Families struggling to find affordable rental properties in Perth have been dealt another cruel blow amid news of the largest interest rate hike in more than 20 years.
The Reserve Bank of Australia’s surprise Tuesday announcement it would be increasing the official cash rate from 0.35 per cent to 0.85 per cent is expected to filter down to tenants as landlords find themselves under pressure to pay their mortgages.
According to realestate.com.au, there are less than 1600 properties available for less than $500 a week across the metropolitan area, and prices had already begun tracking upwards before the RBA’s decision.
An April review by CoreLogic revealed median rents were already up 2.2 per cent last quarter, and up 5 per cent this year in Perth’s most affordable suburb to rent Midvale at a median of $371 a week.
Prices have also risen in the subsequent four most affordable rental suburbs, with Armadale’s median rentals rising to $376 a week, followed by Medina ($383), Mandurah ($387) and Kelmscott ($371).
However, Real Estate Institute of Western Australia president Damian Collins said tenants could take heart the news was not as dire as first thought.
“In the short run, the rate rise won’t mean anything for tenants,” he said.
“Rents are set by demand and supply. Right now there is a rental shortage and that’s why rents are up.
“But landlords can’t just put rent prices up whenever they want. Most leases are set for 12 months, but even if the lease runs out it’s still about demand and supply.”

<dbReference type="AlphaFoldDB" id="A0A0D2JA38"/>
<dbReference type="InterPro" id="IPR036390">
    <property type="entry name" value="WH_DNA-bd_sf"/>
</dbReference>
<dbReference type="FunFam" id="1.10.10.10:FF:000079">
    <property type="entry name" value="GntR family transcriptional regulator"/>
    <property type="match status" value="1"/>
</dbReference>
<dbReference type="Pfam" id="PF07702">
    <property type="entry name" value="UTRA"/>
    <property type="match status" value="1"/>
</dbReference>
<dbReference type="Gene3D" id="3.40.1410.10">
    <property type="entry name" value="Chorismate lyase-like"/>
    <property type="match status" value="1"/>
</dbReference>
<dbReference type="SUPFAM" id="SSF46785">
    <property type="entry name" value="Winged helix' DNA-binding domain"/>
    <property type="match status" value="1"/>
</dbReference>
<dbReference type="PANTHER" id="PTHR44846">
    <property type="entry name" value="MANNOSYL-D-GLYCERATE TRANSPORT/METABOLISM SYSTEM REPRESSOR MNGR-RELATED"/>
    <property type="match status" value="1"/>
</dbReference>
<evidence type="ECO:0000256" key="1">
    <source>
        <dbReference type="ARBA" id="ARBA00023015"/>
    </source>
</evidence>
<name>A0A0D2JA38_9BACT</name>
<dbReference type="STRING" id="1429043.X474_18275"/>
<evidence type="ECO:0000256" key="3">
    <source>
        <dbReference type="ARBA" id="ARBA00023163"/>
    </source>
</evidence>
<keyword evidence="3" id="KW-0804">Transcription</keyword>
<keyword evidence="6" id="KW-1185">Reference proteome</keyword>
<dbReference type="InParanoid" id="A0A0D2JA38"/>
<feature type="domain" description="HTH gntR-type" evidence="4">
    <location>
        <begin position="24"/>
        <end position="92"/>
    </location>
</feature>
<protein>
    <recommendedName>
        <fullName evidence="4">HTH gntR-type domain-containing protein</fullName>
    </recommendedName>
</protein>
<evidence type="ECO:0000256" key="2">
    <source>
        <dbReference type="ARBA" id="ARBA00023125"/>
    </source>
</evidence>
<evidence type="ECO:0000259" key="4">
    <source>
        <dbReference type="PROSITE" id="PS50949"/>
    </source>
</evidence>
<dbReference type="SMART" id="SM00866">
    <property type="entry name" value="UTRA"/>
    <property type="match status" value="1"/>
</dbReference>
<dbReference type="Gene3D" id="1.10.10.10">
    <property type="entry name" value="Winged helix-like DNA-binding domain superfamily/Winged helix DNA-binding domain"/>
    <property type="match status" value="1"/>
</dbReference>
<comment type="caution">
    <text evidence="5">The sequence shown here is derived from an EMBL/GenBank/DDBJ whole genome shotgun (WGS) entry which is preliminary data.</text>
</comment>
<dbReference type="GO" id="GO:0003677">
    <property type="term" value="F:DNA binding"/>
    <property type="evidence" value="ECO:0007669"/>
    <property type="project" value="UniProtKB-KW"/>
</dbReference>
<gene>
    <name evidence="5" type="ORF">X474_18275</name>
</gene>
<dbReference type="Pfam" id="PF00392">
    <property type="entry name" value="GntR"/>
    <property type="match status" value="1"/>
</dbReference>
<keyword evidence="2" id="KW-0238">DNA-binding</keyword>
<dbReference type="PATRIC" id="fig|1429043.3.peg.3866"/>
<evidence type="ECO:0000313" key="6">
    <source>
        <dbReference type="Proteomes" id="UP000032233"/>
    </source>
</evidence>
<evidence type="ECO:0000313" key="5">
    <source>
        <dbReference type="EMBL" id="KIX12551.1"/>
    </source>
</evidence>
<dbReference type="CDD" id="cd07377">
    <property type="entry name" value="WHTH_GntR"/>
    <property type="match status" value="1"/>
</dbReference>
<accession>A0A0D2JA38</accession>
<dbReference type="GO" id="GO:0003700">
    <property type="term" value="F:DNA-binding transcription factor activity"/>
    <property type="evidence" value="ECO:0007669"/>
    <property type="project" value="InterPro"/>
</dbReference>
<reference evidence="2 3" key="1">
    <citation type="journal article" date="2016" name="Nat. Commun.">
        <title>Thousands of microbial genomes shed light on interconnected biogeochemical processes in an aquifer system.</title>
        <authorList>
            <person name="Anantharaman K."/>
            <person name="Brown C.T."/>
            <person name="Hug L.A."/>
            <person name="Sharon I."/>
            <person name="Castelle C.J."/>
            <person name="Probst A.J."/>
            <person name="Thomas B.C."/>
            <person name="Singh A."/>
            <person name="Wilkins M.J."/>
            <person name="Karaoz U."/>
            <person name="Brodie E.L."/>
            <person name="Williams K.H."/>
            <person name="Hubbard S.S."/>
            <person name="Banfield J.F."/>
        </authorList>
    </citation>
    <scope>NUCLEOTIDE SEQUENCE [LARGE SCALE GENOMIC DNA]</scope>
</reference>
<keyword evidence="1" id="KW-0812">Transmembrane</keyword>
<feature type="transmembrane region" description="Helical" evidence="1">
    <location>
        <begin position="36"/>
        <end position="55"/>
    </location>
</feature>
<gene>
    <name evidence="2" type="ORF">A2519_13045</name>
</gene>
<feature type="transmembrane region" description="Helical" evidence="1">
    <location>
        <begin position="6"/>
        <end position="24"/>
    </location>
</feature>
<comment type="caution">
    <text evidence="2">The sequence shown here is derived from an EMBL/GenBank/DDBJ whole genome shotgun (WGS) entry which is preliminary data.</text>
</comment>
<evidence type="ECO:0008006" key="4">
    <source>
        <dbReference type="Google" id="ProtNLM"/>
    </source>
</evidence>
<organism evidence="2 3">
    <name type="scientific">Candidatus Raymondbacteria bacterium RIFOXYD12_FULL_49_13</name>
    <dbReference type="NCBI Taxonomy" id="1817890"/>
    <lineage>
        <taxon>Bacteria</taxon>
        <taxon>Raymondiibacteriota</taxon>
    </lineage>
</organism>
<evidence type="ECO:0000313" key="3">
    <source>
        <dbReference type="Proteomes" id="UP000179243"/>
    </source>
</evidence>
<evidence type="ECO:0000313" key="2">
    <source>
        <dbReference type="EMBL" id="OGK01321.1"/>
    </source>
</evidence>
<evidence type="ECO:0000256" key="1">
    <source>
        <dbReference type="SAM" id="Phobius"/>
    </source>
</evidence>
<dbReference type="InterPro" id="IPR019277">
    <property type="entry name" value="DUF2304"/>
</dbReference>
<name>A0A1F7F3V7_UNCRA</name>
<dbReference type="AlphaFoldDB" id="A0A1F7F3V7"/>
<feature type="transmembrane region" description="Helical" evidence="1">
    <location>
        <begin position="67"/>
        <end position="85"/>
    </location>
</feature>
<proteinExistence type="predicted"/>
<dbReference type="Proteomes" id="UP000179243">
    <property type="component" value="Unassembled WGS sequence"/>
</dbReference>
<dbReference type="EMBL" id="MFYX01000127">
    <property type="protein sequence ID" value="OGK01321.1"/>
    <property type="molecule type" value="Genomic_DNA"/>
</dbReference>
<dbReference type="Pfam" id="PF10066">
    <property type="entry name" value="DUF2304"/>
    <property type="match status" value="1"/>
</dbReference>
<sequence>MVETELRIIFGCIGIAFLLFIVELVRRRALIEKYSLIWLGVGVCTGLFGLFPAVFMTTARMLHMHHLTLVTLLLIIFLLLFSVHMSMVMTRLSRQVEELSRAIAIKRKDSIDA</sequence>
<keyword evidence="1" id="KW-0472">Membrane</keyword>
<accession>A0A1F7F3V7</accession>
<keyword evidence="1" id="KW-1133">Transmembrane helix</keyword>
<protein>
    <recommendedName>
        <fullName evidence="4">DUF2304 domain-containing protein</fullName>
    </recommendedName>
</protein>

While Mr Collins appreciated it was difficult to secure a rental property, he said REIWA members were reported to be leasing an average of about 700 properties each week alone.
If locals don’t enter the market the east coast might.
“What might happen is that with interest rates going up investors might shy away from the market, which will put pressure on the supply of rental properties,” he said.
“But there’s quite a bit of interest in Perth properties by investors on the east coast, so if locals don’t enter the market the east coast might.”
But there appears to be little relief on the horizon for tenants hoping to break into the property market, with interest rates tipped to continue to rise to 2.1 per cent by the end of the year.
The largest rate hike in more than 20 years has economists revising their forecasts, and comes after RBA governor Philip Lowe in May said a 25 basis-point hike was a signal of moving towards “business as usual”.
National Australia Bank chief economist Alan Oster on Wednesday said Dr Lowe’s language — alluding to no need for extraordinary economic support introduced in 2020 — suggested the RBA board wanted to “shift the cash rate closer to neutral as soon as possible”.
Dr Lowe has suggested a 2.5 per cent official interest rate was “close to neutral”.